We allow these germs to live in us because they serve a purpose. Studies show these microbes regulate the immune system, signal healthy brain function, digest food, remove toxins and things we are allergic to, and provide many other healthy body regulating functions.

The theory is antibiotics disturb the healthy gut microbiome leading to ongoing body-wide illness. It is not clear yet how best to address this issue, or even if the gut disruption really does cause ongoing illness.

One treatment option is to create a healthy gut microbiome using probiotics. Another one is to replace the dysfunctional microbiome through a stool transplant, also called fecal microbiota transplant (FMT). However, since FMT is regulated by the U.S. Food and Drug Administration (FDA), only treatment of C. difficile bacteria overgrowth in the intestines is currently allowed. Furthermore, no research has been conducted if FMT could change the outcome of those with chronic Lyme disease.

Treating Lyme is about balancing risks and benefits. The benefit of using herbal and prescription antibiotics is decreasing or eliminating the Lyme or coinfection (like Bartonella or Babesia) germs leading to improved health. Yet, the risk of doing so is disturbing the gut microbiome.

See Probiotic Strategies in Lyme Disease Treatment for information about probiotics and C. Difficile Diarrhea: Prevention & Treatment for more information about FMT.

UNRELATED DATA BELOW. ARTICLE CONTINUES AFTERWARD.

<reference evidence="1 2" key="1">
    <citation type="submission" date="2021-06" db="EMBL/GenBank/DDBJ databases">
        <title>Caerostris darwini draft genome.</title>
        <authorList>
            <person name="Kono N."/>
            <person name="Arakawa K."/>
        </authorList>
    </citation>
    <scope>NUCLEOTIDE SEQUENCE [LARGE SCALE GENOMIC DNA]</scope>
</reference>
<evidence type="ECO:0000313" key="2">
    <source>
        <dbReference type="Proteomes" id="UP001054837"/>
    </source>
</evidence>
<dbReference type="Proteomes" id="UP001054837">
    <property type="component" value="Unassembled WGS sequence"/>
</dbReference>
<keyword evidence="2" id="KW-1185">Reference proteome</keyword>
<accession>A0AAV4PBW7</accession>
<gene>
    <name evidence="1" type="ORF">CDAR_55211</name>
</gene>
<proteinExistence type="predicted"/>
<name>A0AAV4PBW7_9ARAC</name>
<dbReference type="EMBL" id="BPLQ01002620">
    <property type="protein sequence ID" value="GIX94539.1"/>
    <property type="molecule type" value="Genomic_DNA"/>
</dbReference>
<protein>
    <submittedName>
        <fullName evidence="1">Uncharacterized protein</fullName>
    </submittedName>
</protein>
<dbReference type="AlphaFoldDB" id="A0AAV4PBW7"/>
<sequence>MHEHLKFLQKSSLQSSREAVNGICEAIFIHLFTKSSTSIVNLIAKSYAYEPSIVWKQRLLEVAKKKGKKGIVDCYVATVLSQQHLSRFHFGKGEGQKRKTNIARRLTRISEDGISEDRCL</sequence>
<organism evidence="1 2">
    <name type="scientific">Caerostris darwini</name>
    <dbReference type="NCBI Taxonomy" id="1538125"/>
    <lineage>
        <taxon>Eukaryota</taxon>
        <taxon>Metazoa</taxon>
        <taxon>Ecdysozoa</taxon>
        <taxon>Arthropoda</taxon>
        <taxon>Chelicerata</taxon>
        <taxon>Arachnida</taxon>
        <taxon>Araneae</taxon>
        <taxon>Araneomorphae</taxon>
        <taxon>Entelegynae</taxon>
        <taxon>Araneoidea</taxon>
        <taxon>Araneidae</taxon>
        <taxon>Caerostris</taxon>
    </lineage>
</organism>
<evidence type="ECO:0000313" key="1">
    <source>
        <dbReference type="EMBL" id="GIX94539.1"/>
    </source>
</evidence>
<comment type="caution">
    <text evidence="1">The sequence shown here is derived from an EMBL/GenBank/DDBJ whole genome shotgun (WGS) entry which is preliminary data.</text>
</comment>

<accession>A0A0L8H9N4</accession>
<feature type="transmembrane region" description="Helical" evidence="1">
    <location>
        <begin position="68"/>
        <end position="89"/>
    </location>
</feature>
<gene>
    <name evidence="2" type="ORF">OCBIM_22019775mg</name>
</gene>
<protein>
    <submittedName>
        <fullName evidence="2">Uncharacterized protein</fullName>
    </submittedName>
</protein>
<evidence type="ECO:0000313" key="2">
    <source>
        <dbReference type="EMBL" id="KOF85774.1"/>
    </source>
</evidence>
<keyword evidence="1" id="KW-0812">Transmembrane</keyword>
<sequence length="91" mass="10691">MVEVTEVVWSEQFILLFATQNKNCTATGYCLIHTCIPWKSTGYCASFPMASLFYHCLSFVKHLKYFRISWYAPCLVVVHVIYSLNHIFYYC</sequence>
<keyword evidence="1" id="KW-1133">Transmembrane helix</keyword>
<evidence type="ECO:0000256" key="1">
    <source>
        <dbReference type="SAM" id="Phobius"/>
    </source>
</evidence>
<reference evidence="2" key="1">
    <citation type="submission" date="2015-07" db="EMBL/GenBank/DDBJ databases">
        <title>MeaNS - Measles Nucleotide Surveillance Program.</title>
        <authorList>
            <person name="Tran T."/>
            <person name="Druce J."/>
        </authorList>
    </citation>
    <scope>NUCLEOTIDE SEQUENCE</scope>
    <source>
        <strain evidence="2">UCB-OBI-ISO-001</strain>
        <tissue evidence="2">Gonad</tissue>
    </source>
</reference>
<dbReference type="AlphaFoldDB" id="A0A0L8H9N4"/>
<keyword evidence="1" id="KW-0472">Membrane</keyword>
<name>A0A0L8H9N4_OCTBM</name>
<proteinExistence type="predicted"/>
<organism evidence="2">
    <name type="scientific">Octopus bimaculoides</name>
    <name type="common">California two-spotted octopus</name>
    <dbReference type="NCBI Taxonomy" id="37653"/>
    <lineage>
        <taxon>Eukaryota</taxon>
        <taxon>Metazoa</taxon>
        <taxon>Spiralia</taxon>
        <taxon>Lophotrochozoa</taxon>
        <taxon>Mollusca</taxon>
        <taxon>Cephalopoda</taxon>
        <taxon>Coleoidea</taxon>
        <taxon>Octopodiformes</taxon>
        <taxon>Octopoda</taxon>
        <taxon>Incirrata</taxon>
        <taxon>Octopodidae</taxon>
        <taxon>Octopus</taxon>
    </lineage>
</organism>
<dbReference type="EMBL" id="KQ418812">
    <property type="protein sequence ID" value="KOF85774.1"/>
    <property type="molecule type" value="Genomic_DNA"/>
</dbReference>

Germ Debris

A functioning immune system is supposed to break down and dispose of dead germs and their parts, including DNA, RNA, proteins, and fats. One theory why people remain ill is that the immune system does not get rid of all the borrelia germ debris, thereby triggering an ongoing immune inflammatory response. Currently, there is not a treatment I am aware of for this possible problem.

Limbic System Brain Holding of The Illness

The limbic system is a part of the brain that regulates our emotional responses and behaviors. This includes fight-or-flight responses, fear, and survival behaviors, such as feeding the young and reproduction.

For some with Lyme disease, the limbic system becomes overly reactive and chronically turned on. A turned-on limbic system causes some of the ongoing symptoms like pain or even fatigue.